Early 1900s: Japan fights and wins against Russia in the Pacific. They basically destroyed Russia at Port Arthur (using the same tactics as were used at Pearl Harbor). To retaliate the Russians had to send their Atlantic fleet the long way around the world. By then Japan had rebuilt from the battle at Port Arthur and defeated the Russians again. The lesson: Defeating a world power only requires you to be powerful within your sphere of influence.
Shortly before Pearl Harbor: U.S. cuts off oil supply to Japan. Japan needs the oil in the Phillipines and also wants to take the Phillipines back which they felt were stolen from them. Pearl Harbor was their attempt to recreate the Battle of Port Arthur and wipe out American presence in the Pacific, leaving Japan the most powerful entity in that sphere of influence.
The long view of Japan and the United States is that we kind of grew up together, but we were the bullying older brother. They grew up to emulate us and when they got big enough... they punched back.
* Han Chinese displaced people in every direction, throughout what is now China and even into Malaya.
* Chinese moved south & west, killing native peoples. (numerous Mongol, Dzungar and Tibetan elimination campaigns)
* China takes land from Tibet (1930-1932).
* "Chinese unity" includes a lot of places that aren't Han Chinese. (routinely interfering in Mongolia)
* China previously demanded tribute from Japan.
* Republic of China oppressed the Manchu, killing hundreds of thousands.
* China wanted to kick Japan out of the mainland.
It was only logical to feel threatened by China. If properly unified it would outclass and defeat Japan. They had a momentary advantage and felt compelled to take action to protect themselves against a hostile China.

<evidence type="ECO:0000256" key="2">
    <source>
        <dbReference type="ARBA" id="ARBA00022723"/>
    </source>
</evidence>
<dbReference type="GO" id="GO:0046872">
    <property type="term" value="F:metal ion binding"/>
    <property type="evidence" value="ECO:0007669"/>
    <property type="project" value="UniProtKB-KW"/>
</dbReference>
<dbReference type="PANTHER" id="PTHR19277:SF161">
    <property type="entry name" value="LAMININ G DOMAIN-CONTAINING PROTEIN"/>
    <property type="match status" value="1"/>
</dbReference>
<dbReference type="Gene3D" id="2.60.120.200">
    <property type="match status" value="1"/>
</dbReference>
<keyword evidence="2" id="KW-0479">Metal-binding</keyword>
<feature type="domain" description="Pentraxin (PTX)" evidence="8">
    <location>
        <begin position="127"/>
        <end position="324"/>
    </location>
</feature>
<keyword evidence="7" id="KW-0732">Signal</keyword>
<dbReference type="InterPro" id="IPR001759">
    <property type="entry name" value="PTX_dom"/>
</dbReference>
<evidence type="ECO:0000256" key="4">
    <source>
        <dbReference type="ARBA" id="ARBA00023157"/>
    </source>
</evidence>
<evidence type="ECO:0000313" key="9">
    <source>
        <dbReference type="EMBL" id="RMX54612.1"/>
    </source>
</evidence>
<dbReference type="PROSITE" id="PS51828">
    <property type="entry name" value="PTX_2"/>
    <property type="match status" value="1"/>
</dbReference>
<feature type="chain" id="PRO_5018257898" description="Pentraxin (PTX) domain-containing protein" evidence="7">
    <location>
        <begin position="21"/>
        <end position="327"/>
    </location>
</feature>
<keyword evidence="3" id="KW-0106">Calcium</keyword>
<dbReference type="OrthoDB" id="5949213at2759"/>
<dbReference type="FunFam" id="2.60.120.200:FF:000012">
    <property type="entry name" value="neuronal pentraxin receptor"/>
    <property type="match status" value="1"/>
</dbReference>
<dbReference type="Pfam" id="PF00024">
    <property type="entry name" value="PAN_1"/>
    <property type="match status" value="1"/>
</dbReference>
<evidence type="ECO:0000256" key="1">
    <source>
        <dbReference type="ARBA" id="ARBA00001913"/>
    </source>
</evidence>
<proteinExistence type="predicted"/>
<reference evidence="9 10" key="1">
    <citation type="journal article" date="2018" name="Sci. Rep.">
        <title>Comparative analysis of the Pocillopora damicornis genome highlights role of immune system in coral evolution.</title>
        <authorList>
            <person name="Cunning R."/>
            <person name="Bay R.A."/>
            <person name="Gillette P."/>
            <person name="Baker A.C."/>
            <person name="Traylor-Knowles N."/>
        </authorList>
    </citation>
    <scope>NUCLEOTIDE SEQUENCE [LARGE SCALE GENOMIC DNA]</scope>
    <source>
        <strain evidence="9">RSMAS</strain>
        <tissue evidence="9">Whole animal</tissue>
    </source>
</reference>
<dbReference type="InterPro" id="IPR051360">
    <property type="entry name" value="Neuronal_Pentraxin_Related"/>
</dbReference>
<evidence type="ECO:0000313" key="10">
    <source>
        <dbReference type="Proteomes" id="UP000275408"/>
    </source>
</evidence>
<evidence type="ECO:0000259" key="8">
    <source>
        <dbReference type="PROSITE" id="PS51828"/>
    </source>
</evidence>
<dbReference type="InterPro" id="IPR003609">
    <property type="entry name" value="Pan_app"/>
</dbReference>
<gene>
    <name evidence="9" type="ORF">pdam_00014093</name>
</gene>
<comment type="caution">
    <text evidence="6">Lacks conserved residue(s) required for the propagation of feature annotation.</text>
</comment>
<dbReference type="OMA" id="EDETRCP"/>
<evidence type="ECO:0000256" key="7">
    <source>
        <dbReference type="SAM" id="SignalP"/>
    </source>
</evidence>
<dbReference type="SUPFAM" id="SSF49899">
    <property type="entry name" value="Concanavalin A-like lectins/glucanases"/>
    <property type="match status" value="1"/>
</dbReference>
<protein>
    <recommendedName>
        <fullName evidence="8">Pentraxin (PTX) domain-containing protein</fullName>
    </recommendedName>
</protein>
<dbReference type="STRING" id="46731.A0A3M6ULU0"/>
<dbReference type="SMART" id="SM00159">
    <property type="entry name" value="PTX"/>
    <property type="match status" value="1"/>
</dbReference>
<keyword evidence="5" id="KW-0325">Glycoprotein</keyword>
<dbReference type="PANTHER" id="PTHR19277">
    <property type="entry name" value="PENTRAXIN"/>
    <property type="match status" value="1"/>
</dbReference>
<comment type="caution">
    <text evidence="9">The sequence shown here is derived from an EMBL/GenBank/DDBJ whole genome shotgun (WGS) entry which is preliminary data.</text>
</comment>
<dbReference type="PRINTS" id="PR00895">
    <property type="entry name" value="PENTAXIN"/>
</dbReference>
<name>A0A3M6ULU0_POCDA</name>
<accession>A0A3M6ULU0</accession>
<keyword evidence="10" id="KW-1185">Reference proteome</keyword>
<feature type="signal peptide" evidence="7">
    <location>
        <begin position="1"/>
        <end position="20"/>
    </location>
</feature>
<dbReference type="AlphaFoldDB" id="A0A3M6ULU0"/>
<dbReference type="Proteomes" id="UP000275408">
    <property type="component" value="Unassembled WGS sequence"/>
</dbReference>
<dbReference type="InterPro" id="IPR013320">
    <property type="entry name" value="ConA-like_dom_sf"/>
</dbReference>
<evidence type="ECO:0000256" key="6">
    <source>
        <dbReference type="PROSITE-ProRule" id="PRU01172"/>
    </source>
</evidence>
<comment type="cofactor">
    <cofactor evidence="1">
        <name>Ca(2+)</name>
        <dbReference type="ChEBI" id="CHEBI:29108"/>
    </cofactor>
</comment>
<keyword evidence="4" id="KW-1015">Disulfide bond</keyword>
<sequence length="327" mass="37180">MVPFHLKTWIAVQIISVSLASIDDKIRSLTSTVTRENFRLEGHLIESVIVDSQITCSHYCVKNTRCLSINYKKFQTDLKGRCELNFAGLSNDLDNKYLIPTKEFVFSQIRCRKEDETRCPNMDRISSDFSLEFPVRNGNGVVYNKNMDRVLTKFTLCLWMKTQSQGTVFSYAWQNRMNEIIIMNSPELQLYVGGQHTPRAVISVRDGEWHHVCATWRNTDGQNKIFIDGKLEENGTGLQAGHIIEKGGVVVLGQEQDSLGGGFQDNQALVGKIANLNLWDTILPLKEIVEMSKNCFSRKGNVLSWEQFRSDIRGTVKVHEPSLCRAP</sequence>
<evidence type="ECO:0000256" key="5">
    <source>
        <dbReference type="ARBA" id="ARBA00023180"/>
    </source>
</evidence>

Aside from aspect that many national governments were expanding and conquering, as they are wont to do.
The situation dictated policy. Either their war in China ground to a halt or they conquer SEA.
I don't think the "Manifest destiny" entered much into IJA/IJN thinking in 1941.
Then they begin to cry for a larger navy. For what? To fight the enemy? Oh my, no. Oh, no. For defense purposes only.
Then, incidentally, they announce maneuvers in the Pacific. For defense. Uh, huh.
The Pacific is a great big ocean. We have a tremendous coastline on the Pacific. Will the maneuvers be off the coast, two or three hundred miles? Oh, no. The maneuvers will be two thousand, yes, perhaps even thirty-five hundred miles, off the coast.
The Japanese, a proud people, of course will be pleased beyond expression to see the united States fleet so close to Nippon's shores. Even as pleased as would be the residents of California were they to dimly discern through the morning mist, the Japanese fleet playing at war games off Los Angeles.
By 1941 Japan had no reason to believe the US was in any way expansionist. There had been 20 years of isolationist rhetoric from both political parties and almost no public support for intervention in wars abroad.
Is like you are trying to say, hey, I only killed 4%, the other 95% were already dead so is not so bad.
"And the only source for deaths on the trail of tears is the US government"
No, they are not the only source. "Cherokee Population Losses during the Trail of Tears: A New Perspective and a New Estimate" gives the loses as double. Not counting the subsequent increase in loses where they ended up.
I doubt we would take German official's word at numbers during WWII, so I'm not sure why the US's word is valid in this instance. The US couldn't even keep the land ownership and payments straight for the tribes and lost a massive lawsuit because of it.